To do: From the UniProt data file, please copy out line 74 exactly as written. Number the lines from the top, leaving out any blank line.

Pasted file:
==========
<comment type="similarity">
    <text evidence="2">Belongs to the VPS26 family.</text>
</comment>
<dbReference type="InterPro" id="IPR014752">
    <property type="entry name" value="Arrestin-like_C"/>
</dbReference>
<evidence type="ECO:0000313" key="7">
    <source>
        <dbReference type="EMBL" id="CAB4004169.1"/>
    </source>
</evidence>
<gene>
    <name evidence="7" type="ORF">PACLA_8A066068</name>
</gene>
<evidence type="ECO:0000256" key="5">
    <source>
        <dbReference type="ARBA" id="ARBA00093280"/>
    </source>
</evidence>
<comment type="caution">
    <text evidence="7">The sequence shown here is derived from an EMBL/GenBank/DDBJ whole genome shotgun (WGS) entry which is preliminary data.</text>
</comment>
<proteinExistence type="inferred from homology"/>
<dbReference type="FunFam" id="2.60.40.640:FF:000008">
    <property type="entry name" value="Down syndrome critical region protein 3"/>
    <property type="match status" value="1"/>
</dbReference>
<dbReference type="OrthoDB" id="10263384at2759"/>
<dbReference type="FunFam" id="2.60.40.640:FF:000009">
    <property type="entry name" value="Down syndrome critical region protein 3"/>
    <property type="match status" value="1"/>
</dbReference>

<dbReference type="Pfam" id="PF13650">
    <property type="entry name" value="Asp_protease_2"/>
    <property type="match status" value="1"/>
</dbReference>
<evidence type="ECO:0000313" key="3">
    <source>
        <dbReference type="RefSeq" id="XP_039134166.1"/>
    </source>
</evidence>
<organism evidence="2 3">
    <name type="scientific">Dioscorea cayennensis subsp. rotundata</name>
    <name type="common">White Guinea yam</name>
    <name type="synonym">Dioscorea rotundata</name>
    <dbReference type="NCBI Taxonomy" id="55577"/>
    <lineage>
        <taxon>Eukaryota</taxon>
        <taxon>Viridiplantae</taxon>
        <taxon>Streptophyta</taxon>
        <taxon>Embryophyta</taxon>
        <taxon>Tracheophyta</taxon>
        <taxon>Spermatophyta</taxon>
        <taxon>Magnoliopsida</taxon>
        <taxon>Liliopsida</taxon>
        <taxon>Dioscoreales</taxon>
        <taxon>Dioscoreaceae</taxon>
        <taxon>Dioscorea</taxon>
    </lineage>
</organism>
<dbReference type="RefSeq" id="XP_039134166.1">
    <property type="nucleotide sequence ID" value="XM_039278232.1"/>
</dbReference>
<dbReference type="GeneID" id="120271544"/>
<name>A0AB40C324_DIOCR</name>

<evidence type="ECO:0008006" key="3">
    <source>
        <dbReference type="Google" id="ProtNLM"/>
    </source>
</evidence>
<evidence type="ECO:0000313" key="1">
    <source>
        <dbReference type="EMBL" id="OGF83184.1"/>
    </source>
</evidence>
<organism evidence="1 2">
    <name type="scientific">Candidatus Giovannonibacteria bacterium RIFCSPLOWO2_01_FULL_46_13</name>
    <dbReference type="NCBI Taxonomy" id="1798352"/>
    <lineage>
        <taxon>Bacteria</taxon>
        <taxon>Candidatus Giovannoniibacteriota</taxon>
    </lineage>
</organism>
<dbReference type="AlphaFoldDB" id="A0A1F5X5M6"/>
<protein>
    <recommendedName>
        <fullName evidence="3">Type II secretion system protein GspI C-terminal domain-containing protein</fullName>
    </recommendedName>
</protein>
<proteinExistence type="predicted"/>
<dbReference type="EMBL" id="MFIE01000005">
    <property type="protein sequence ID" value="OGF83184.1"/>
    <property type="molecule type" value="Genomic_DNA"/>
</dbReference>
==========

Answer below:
    </source>